Background: Peptidylglycine-α-amidating monooxygenase (PAM) may play a role in the secretion of atrial natriuretic peptide (ANP), which is a hormone involved in the maintenance of blood pressure (BP). The objective of the present study was to determine whether PAM is a novel candidate gene for hypertension (HTN). Results: A total of 2153 Korean participants with normotension and HTN were included. Genotype data were obtained using the Korean Chip. The rs13175330 polymorphism of the PAM gene was selected from the ten single nucleotide polymorphisms (SNPs) most strongly associated with BP. The presence of the G allele of the PAM rs13175330 A>G SNP was associated with a higher risk of HTN after adjustments for age, sex, BMI, smoking, and drinking [OR 1.607 (95% CI 1.220-2.116), p = 0.001]. The rs13175330 G allele carriers in the HTN group treated without antihypertensive therapy (HTN w/o therapy) had significantly higher systolic and diastolic BP than the AA carriers, whereas the G allele carriers in the HTN group treated with antihypertensive therapy (HTN w/ therapy) showed significantly higher diastolic BP. Furthermore, rs13175330 G allele carriers in the HTN w/o therapy group had significantly increased levels of insulin, insulin resistance, and oxidized low-density lipoprotein (LDL) and significantly decreased LDL-cholesterol levels and LDL particle sizes compared to the AA carriers. Conclusion: These results suggest that the PAM rs13175330 A>G SNP is a novel candidate gene for HTN in the Korean population. Additionally, the PAM rs13175330 G allele might be associated with insulin resistance and LDL atherogenicity in patients with HTN.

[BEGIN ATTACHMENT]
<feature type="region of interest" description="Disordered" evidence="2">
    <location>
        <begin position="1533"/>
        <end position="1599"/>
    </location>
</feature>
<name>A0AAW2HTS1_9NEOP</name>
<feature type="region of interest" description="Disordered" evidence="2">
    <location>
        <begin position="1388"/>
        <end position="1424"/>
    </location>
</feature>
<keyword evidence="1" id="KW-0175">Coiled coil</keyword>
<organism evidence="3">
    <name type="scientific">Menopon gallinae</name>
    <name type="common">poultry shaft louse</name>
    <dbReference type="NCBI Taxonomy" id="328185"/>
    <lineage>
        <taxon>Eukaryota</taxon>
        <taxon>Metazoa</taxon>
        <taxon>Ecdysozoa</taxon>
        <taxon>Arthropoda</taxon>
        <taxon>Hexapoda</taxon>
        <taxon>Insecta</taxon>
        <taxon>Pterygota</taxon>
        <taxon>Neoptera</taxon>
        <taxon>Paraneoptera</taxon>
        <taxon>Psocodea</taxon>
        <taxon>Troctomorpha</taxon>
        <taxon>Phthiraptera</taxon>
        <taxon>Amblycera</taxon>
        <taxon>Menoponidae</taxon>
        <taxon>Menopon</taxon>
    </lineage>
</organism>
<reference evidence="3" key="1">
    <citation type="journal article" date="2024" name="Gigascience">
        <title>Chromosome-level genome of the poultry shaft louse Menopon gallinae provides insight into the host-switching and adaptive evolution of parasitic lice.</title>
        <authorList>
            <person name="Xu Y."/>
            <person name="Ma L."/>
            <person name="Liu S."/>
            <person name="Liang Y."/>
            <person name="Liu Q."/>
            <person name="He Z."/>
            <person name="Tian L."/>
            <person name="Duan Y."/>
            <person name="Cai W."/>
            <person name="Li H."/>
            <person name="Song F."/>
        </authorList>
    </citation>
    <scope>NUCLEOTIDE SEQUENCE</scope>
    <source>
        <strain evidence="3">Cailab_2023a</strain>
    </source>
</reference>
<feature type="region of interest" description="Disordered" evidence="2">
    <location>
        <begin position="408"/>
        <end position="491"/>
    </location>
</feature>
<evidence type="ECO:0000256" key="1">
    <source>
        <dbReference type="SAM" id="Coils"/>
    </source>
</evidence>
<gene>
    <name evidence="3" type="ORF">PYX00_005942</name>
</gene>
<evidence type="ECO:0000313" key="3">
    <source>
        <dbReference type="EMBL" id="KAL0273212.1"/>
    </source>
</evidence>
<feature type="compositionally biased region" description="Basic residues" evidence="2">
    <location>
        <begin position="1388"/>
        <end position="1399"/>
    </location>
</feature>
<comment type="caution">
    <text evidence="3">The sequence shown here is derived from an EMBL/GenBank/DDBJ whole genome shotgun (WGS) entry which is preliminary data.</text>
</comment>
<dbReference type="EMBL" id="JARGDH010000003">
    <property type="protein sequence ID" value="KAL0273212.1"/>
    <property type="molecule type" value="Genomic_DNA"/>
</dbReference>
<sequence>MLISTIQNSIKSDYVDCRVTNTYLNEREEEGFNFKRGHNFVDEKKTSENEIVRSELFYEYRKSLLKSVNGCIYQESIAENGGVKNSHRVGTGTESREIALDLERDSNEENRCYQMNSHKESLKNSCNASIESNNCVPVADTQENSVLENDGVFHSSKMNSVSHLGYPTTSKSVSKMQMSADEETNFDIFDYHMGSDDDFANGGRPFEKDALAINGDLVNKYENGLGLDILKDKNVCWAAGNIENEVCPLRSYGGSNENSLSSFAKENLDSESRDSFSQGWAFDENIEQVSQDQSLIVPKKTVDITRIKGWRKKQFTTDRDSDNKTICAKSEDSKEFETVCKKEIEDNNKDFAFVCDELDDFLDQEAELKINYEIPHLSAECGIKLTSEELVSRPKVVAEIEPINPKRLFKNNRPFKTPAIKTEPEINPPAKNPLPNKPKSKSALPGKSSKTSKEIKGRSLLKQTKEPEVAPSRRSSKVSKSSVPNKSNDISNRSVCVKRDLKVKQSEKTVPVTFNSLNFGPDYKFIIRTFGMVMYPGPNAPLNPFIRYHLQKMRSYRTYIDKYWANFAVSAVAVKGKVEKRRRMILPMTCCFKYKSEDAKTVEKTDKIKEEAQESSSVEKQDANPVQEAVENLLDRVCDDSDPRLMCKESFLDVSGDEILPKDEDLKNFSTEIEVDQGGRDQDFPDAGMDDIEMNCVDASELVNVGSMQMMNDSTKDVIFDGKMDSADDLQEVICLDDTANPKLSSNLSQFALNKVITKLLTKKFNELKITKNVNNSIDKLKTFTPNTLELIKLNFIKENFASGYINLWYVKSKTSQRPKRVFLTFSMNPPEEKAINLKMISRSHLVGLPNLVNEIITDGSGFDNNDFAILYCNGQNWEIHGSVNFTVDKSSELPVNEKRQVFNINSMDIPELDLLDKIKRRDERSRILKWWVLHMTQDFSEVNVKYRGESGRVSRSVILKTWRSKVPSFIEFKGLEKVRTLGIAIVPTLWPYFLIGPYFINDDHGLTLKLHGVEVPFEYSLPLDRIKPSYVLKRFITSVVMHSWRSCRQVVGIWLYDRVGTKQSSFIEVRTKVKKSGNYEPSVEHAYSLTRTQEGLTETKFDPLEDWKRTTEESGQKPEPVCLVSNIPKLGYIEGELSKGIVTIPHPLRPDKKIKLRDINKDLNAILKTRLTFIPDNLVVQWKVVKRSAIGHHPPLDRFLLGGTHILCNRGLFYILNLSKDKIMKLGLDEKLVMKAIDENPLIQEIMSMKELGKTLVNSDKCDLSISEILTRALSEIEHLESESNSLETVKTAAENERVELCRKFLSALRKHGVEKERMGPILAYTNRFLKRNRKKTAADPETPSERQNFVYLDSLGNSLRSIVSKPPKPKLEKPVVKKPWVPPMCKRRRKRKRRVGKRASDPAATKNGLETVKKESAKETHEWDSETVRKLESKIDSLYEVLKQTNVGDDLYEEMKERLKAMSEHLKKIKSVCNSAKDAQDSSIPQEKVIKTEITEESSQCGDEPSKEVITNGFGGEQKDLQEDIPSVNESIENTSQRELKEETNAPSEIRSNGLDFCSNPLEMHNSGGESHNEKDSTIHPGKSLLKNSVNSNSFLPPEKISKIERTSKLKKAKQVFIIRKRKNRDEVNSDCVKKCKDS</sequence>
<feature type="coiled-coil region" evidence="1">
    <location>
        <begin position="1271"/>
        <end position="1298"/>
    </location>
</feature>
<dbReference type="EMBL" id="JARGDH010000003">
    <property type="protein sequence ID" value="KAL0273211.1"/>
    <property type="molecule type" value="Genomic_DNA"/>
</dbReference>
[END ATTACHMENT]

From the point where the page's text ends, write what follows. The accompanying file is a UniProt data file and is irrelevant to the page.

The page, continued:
Bibliographical noteFunding Information:
This study was funded by the Bio-Synergy Research Project (NRF-2012M3A9C4048762) and the Mid-Career Researcher Program (NRF-2016R1A2B4011662) of the Ministry of Science, ICT and Future Planning through the National Research Foundation of Korea in the Republic of Korea.
© 2017 The Author(s).
All Science Journal Classification (ASJC) codes
- Molecular Medicine
- Molecular Biology
- Drug Discovery